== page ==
1920s >> 1921 >> no-208-december-1921

The Force of Conditions

How correct was Marx’s deduction from his social studies, that a society

   “can neither clear by bold leaps nor remove by legal enactments the obstacles offered by the successive phases of its normal development. But it can shorten and lessen the birth pangs.” (Preface to Capital.)

is shown by the present position in Russia. When the Bolsheviks had obtained control of power it was pointed out that the economic conditions of a country still largely in a feudalistic state, with the bulk of its population consisting of peasants, prevented the establishment of social control of the means of life. The blind followers of the Bolsheviks answered by pointing to the vast mass of propagandist literature circulated among the peasantry—8o per cent. of whom could not read!—which had converted the large majority to Socialism in two or three months.
What was the magic in this wonderful literature that accomplished more in days than the Socialists of the Western World had been able to achieve in years? Or was it that the Russian peasant is possessed of an intelligence immensely greater than that of the Western worker? Generally the answer was in line with the second query. The Russian peasant’s mind, we were told, had not been poisoned by the teaching and the propaganda of the capitalists, and so was far more able to understand and appreciate the Socialist teaching than the Western worker. It is true that no evidence, beyond the continued rule of the Bolsheviks, was ever given for these statements. Still this did not prevent the claims being constantly made.
For some time past certain writers in the capitalist press,. i.e., M. Farbman in the “Observer,” had stated that small production and trading for private profit, was not only being allowed, but even encouraged in Russia. At first these reports, that were in such flat contradiction to the claims of Lenin’s followers, were denounced as “capitalist lies.”
Now, however, in the “Labour Monthly” for November, appears an article by J. Larin, a Bolshevik official, entitled “The New Economic Policy in Russia,” in which he attempts to defend this policy (embodied in Decrees of April 7 and May 13) of allowing free trading and domestic industry for private profit. Not only does he defend these decrees, but to the utter confusion of Lenin’s followers here, he claims that these things were on the original programme of the Bolsheviks in 1918 and had existed for some time after the Bolsheviks had come into power.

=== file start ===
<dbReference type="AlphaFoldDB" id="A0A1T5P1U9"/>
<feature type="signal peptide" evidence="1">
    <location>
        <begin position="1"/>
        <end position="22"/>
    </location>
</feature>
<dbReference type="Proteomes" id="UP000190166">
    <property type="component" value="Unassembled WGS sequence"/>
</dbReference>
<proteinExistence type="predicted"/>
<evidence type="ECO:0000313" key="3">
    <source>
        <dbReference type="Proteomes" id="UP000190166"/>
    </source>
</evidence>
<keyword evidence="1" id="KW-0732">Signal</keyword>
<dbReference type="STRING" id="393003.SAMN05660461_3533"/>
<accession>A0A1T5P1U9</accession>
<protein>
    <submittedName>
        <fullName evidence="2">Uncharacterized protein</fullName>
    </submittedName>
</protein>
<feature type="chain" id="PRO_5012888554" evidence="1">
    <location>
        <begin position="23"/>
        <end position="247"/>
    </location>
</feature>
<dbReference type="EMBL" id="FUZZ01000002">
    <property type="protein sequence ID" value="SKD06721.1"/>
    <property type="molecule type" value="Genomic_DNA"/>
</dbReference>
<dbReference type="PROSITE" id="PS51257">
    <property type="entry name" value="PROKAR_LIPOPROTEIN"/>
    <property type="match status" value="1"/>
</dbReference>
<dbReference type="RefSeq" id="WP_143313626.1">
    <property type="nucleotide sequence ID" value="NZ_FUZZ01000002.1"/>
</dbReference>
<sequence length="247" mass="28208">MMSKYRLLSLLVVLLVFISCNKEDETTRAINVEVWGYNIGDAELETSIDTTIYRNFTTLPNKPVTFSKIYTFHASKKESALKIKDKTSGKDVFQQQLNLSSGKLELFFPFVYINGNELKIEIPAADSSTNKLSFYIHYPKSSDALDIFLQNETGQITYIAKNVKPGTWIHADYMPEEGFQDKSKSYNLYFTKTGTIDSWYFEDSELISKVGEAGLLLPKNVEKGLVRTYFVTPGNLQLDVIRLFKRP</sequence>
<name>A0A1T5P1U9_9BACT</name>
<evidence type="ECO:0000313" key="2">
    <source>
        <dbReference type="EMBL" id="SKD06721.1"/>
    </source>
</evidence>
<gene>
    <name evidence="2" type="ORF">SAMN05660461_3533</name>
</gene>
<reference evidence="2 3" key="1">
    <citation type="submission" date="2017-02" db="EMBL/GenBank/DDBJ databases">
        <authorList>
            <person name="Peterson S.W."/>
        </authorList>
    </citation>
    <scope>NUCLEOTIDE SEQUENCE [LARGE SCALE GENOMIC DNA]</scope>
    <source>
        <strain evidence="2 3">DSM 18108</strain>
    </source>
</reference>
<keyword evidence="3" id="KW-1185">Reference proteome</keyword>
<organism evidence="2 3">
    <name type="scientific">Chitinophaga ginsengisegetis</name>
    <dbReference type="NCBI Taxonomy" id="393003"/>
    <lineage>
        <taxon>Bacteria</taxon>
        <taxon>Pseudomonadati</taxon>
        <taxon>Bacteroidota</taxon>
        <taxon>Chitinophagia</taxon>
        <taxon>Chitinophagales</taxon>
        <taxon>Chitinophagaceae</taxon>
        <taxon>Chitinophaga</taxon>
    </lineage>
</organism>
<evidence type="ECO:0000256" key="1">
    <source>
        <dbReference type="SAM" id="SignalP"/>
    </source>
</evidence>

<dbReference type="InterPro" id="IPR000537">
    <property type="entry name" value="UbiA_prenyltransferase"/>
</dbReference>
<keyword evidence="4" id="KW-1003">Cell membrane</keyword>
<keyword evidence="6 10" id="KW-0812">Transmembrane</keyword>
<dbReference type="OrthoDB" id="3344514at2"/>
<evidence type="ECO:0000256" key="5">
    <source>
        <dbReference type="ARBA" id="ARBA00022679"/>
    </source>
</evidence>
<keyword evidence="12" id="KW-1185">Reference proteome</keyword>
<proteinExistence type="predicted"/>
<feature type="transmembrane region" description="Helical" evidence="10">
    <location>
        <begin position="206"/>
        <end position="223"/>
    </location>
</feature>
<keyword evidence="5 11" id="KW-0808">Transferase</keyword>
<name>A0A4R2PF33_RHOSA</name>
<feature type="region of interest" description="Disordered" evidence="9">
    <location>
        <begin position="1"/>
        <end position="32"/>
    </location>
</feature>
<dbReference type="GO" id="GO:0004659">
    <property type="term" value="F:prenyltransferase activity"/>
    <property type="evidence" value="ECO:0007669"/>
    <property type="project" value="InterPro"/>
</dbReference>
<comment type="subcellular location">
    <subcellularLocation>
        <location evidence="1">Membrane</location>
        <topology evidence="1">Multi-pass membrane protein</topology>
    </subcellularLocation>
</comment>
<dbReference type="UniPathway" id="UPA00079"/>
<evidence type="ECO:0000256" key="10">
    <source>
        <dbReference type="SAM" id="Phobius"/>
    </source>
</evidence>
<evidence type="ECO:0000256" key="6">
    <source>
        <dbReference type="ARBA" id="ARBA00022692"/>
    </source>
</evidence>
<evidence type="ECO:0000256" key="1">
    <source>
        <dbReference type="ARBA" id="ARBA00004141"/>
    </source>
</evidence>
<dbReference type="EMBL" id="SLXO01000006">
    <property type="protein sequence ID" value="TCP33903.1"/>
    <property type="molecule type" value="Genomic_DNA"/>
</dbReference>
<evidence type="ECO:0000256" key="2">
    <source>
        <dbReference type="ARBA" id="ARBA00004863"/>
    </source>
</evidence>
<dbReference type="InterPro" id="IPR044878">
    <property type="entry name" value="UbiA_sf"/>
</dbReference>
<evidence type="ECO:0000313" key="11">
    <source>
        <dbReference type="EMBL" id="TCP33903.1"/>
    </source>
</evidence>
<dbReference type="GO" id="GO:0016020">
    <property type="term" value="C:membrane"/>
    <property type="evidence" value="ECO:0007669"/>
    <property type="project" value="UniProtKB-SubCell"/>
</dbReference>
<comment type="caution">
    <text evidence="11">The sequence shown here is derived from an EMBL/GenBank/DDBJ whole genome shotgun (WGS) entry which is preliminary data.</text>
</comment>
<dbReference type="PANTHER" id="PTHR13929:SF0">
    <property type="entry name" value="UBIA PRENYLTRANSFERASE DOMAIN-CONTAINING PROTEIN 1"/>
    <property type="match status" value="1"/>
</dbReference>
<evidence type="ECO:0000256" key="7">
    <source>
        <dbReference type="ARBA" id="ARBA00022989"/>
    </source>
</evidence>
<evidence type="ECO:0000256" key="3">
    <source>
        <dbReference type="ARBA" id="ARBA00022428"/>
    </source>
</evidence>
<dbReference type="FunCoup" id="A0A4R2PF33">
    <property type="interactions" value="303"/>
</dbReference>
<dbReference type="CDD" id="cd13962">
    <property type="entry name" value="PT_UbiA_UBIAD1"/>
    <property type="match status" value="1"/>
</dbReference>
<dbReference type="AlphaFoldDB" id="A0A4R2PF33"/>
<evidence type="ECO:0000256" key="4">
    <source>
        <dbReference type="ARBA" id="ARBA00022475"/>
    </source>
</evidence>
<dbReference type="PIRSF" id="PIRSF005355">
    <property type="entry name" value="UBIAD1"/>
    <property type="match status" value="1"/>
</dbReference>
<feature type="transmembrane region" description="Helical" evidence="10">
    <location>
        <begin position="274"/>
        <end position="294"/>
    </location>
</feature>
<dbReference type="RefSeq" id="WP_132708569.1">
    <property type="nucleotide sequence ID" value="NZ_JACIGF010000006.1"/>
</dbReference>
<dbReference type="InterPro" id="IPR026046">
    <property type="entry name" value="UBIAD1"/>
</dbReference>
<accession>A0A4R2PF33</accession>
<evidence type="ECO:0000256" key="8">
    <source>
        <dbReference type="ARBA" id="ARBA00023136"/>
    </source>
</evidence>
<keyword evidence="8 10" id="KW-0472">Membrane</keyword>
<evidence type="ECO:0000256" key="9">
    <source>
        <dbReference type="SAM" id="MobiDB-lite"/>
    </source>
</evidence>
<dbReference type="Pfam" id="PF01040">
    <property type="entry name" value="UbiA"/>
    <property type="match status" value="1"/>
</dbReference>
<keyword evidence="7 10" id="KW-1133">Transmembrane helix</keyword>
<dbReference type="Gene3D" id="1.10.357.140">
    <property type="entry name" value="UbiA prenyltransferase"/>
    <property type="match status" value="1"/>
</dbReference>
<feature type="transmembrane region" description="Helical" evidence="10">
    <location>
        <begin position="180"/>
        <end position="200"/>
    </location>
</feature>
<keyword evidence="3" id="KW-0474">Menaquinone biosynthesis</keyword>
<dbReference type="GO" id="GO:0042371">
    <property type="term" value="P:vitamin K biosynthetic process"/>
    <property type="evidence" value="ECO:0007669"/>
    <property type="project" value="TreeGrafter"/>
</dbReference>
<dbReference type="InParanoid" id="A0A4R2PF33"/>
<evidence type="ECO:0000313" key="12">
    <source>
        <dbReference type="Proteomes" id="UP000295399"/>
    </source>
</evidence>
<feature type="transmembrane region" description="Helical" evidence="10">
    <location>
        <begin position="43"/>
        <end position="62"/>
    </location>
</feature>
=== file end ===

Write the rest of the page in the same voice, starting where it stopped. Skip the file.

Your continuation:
In 1919 and 1920 small production and trading for private profit were forbidden. It is true that the Bolsheviks were not able to suppress this trading altogether, and a great deal of illegal business was done during those years. Still, the law was passed and all business was supposed to be under Government control.
Why this new change of policy? Larin’s explanation is worth noting. A Decree had been issued in November, 1918, under which

  “Trading in the products of domestic, craft, and small private industry remained free both for individuals and for the co-operative societies. . . . But here we met with political reasons which paralysed our policy in practice—and these reasons must be sought for not amongst the peasantry, and not amongst the workers. The town bourgeoise itself simply refused to trade and refused to carry on its small undertakings. The laws remained, but the stores and workshops became empty, as the owners would not any longer risk their capital under the Bolsheviks. ” P. 431-2.)

Here we have not only the claims of Lenin’s followers torn to shreds, but also a splendid example of how conditions force policies in spite of all theories to the contrary.
Larin’s explanation, however, is to some extent, contradicted by Lenin. In the weekly edition of the “Manchester Guardian” for 11th November, is a report of a speech by Lenin, taken from two Communist papers—the Berlin “Novy Pont” and the Riga “Novy Mir.” According to this report Lenin stated that 

   “their economic policy during the first period assumed the possibility of passing directly from the old economic system to the State control of production and to distribution on a Communist basis.”

It will be seen that this statement contradicts Larin’s claims, while further on, Lenin, after referring to their being compelled to wage civil war, continues :—

   “Under the influence of this state of things and of the desperate situation in which the Republic then was, under the influence of other circumstances of which this is not the time to speak, we made a blunder; we decided to pass immediately to Communist production and distribution,” 

and a little later he describes the result as “a severe economic defeat,” and said they were “falling back in a disorder.”
Despite the contradictions between Larin and Lenin, they are both agreed upon the fundamental fact—namely, that it was impossible to establish Socialism in Russia to-day, and that, therefore, they must allow capitalism to operate, beginning with small industry and trading. Surely a striking vindication of Marx.
Jack Fitzgerald

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